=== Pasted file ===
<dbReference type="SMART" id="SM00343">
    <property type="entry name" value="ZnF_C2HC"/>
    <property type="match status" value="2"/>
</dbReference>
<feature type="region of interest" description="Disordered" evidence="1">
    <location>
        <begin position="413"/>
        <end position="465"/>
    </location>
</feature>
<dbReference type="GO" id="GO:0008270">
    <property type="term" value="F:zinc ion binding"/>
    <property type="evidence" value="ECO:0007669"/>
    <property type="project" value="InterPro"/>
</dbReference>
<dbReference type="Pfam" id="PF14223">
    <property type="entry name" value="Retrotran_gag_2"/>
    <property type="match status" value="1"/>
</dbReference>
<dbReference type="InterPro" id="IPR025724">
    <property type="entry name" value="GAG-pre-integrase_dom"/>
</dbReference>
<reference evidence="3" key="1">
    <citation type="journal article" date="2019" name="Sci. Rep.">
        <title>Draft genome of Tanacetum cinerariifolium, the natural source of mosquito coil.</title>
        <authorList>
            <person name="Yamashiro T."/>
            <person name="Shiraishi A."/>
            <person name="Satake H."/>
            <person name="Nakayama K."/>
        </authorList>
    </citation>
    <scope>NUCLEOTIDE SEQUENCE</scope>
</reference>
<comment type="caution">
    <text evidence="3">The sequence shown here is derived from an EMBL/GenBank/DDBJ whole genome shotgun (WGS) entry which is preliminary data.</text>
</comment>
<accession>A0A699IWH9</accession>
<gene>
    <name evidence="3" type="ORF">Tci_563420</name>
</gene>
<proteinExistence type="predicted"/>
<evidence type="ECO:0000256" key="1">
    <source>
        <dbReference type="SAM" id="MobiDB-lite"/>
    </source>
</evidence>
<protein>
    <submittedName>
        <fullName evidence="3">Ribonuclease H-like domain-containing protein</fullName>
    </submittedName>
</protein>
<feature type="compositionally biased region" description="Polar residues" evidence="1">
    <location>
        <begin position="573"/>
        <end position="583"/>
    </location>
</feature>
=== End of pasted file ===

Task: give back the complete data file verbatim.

<dbReference type="SMART" id="SM00343">
    <property type="entry name" value="ZnF_C2HC"/>
    <property type="match status" value="2"/>
</dbReference>
<feature type="region of interest" description="Disordered" evidence="1">
    <location>
        <begin position="413"/>
        <end position="465"/>
    </location>
</feature>
<dbReference type="GO" id="GO:0008270">
    <property type="term" value="F:zinc ion binding"/>
    <property type="evidence" value="ECO:0007669"/>
    <property type="project" value="InterPro"/>
</dbReference>
<dbReference type="Pfam" id="PF14223">
    <property type="entry name" value="Retrotran_gag_2"/>
    <property type="match status" value="1"/>
</dbReference>
<dbReference type="InterPro" id="IPR025724">
    <property type="entry name" value="GAG-pre-integrase_dom"/>
</dbReference>
<reference evidence="3" key="1">
    <citation type="journal article" date="2019" name="Sci. Rep.">
        <title>Draft genome of Tanacetum cinerariifolium, the natural source of mosquito coil.</title>
        <authorList>
            <person name="Yamashiro T."/>
            <person name="Shiraishi A."/>
            <person name="Satake H."/>
            <person name="Nakayama K."/>
        </authorList>
    </citation>
    <scope>NUCLEOTIDE SEQUENCE</scope>
</reference>
<comment type="caution">
    <text evidence="3">The sequence shown here is derived from an EMBL/GenBank/DDBJ whole genome shotgun (WGS) entry which is preliminary data.</text>
</comment>
<accession>A0A699IWH9</accession>
<gene>
    <name evidence="3" type="ORF">Tci_563420</name>
</gene>
<proteinExistence type="predicted"/>
<evidence type="ECO:0000256" key="1">
    <source>
        <dbReference type="SAM" id="MobiDB-lite"/>
    </source>
</evidence>
<protein>
    <submittedName>
        <fullName evidence="3">Ribonuclease H-like domain-containing protein</fullName>
    </submittedName>
</protein>
<feature type="compositionally biased region" description="Polar residues" evidence="1">
    <location>
        <begin position="573"/>
        <end position="583"/>
    </location>
</feature>